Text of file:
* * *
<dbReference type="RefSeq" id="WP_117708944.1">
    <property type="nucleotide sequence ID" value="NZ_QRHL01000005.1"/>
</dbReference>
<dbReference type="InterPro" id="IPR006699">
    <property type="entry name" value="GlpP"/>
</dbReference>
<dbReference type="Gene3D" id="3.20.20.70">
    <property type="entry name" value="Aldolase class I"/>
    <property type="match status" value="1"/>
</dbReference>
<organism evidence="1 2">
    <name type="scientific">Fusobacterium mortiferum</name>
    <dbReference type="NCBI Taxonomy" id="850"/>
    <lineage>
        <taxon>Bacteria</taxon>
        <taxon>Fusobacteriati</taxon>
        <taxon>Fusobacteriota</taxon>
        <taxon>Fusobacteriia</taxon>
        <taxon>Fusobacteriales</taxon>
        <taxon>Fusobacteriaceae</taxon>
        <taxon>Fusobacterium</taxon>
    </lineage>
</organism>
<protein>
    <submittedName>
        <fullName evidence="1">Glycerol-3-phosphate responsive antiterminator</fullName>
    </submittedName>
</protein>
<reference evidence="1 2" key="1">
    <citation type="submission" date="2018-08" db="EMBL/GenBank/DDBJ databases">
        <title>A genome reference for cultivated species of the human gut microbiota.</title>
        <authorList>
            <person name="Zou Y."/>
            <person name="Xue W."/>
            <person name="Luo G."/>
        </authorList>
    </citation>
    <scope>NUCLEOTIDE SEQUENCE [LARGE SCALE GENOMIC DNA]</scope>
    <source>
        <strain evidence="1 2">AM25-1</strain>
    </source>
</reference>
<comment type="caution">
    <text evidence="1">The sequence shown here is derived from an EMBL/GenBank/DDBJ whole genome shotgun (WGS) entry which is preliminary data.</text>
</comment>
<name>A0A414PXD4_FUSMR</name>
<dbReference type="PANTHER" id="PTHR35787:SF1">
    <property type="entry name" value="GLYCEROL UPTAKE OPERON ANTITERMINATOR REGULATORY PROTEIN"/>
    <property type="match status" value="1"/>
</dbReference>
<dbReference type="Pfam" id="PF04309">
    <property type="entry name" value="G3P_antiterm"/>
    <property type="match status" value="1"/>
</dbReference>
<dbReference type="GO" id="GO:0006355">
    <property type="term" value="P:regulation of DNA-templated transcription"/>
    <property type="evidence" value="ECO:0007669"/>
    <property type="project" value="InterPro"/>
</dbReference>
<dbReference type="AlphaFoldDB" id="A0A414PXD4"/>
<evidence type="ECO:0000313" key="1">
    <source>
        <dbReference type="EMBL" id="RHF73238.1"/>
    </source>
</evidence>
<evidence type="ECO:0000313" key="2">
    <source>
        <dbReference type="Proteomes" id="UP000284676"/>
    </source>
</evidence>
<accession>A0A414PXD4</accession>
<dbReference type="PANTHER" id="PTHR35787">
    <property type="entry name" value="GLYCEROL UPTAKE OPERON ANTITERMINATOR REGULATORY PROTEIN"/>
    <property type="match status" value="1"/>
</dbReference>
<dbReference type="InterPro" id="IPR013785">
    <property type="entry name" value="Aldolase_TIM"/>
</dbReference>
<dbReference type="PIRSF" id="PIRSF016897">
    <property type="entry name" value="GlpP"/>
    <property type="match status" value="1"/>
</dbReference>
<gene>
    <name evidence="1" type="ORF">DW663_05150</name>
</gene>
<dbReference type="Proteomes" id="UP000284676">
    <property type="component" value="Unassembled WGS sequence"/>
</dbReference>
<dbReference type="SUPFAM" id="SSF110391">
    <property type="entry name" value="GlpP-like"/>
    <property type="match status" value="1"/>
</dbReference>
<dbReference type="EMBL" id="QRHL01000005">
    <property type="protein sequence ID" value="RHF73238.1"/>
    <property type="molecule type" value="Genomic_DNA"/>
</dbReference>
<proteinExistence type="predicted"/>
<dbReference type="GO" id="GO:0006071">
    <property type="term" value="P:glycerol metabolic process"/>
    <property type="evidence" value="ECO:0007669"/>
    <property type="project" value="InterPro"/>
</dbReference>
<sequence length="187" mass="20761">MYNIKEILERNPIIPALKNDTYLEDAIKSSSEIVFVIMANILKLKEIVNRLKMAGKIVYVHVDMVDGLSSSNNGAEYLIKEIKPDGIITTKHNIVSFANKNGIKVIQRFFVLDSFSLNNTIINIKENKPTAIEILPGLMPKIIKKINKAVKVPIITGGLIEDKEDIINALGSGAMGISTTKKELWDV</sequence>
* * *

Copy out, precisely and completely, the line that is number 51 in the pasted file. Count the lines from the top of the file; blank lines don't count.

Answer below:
<dbReference type="Pfam" id="PF04309">